Dreams like this

A white seagull and a brown seagull compete to drink from the pond, a butterfly flits gracefully from plant to plant, many bees labour to collect pollen from the two big lavender bushes, a bird splashes in the stone bird bath, and I think all is well.

I’m falling through the blue sky, dropping at speed, the raging sea crashing against the jagged rocks many feet beneath me. I’ve seconds to live, I realise. Will I splash into the water to be dashed against the rocks, torn to shreds by their sharp and dense mass, drowned seconds later by the pounding waves, or will the waves drag my battered body back and forth, prolonging the agony. No mercy shown? Did I fall or was I pushed? I’d been walking along the cliff top. 

I wake in a hot sweat, my heart pounding, unsure of where I am until I sense a body lying asleep next to me. It’s Flick, I think, and I’m lying in my own bed. 

Recently, I’ve often had dreams like this, first the good stuff, then the chilling, then the waking. I guess it’s all to do with the scary world we’re living in. I’m not sure, how to stop these dreams, but I’ve listed a few things I’ve tried that’ve worked some of the time.

Don’t read any news before you go to sleep, that’s unless Putin falls from power and the war stops, energy prices dive, it rains seriously, the dire problems of the NHS are resolved, a magic solution to the climate crisis is announced, shops don’t look empty anymore, and the present government fall, giving someone else a chance to sort out the deep poo we’re in – and for sure we’re up to our ears in it, but there’s always hope!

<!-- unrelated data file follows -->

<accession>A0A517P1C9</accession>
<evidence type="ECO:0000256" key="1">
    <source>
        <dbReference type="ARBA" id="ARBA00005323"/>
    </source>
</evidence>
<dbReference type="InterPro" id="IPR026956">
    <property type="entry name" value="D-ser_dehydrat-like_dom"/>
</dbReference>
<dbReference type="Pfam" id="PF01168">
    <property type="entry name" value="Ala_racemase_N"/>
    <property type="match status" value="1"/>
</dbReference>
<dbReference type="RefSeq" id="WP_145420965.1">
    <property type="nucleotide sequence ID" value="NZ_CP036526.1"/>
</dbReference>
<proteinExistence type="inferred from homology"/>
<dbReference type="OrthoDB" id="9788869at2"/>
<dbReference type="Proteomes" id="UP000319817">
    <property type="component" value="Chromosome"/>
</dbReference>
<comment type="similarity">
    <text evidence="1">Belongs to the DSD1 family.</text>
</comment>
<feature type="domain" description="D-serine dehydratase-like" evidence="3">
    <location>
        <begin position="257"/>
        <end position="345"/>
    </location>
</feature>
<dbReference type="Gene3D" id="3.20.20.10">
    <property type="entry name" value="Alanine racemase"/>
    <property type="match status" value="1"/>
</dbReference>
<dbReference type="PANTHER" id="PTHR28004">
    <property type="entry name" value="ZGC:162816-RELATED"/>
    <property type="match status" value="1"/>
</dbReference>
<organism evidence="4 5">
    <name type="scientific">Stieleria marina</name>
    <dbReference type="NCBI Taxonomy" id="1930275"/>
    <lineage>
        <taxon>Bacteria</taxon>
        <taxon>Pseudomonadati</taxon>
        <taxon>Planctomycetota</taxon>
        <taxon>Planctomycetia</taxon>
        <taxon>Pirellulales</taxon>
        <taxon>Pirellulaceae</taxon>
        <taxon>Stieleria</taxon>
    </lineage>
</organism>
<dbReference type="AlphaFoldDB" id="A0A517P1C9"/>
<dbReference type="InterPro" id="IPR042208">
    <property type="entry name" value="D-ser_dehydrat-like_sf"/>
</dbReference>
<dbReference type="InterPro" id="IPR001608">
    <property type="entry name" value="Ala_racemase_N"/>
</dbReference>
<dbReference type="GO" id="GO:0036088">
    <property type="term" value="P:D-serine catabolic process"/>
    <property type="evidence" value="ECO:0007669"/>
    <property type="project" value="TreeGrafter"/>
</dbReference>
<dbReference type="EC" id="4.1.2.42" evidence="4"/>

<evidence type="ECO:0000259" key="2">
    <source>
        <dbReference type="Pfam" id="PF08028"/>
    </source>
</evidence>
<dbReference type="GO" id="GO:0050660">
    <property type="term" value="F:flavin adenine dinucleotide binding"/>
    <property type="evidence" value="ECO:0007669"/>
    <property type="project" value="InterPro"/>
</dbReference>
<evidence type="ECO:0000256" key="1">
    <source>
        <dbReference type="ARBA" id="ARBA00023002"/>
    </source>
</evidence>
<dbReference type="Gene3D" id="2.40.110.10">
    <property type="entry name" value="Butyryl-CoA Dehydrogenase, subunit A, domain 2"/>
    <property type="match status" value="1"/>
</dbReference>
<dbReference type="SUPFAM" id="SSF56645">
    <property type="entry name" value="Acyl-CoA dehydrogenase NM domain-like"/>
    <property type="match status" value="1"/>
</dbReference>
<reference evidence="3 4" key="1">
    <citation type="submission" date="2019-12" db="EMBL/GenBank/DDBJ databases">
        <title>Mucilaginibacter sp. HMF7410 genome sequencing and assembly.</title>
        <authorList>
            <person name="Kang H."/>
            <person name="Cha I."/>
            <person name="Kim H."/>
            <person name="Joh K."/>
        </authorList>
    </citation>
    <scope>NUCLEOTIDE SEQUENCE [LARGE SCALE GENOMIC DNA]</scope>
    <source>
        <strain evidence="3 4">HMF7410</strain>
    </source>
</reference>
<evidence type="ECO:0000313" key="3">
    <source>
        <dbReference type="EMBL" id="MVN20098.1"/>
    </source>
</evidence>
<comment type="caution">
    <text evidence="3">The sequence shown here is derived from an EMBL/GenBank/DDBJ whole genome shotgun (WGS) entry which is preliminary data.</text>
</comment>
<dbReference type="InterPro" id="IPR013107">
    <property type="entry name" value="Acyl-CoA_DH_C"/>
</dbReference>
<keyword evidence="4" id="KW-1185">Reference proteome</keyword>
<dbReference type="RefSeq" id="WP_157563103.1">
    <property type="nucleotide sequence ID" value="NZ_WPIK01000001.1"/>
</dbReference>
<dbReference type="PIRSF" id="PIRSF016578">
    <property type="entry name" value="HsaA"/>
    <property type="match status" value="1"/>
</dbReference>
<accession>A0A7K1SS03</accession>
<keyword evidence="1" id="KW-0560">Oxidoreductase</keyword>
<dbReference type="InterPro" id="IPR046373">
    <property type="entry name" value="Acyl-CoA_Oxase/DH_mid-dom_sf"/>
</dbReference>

Think of a few good things that happened today, there’ll always be some, however small, like a few good cups of tea, a cold glass of wine, a great meal. Many in the world have nothing. Be grateful for what we have.

Then there’s the maths trick. Think of a puzzle involving numbers and try to solve it. One that I did was adding up the population of countries in the world, west to east, until I reached the world’s total: 8bn. Wow. Most times, I never get beyond India.

Try imagining a circle of cotton wool around your head, like a perpendicular halo, and gradually draw it close in until it’s almost touching your skull. I find it has a sort of soporific effect, helping me drift off. 

There are alphabet games. Run through the alphabet, A-Z, choosing a name for an animal for each letter, or food items, plants and trees, countries, towns, books, movies, anything you fancy. Again, with this I often don’t reach Z, falling to sleep along the way.

Falling asleep and staying asleep is not easy in these troubled times. I hope my suggestions may help. I’d be happy to hear yours.

I wish for you good sleep and happy dreams. 

New book: I’ve just finished writing Revelations – How tragedy and a man’s search for his unknown father reveals the truth about his parents. It should be available toward the end of the year or early next. Revelations

My recent publications

Otto and Frankie, my latest novel, is about a dying man’s fight against injustice, his wife’s unusual affair, and the love from his long-lost daughter. 

Otto and his daughter Frankie could not be more different. He’s rich, an acclaimed author, human rights activist, and lives in England. She lives in New York, just about survives from one pay cheque to the next and hasn’t seen or spoken to her father for twenty years. Dutifully reunited by his impending death, she’s amazed to find him a kind and noble man who, while grappling with his wife’s bizarre affair, champions for the world’s forgotten and dispossessed to his last. After Otto’s death, Frankie’s admiration for her father leads her into a dangerous and life changing pursuit. 

amazon.co.uk. amazon.com.

Life in four stories 

Four shorts: two about life, love, and death; one a poignant and disturbing memory that dangles a question unanswered; and one a wild fantasy – plus the first chapter of my latest book, Otto and Frankie.

All proceeds of this book go the INTERNATIONAL COMMITTEE OF THE RED CROSS (ICRC), who help the most vulnerable communities fight COVID – 19. Thank you to all who have bought it.


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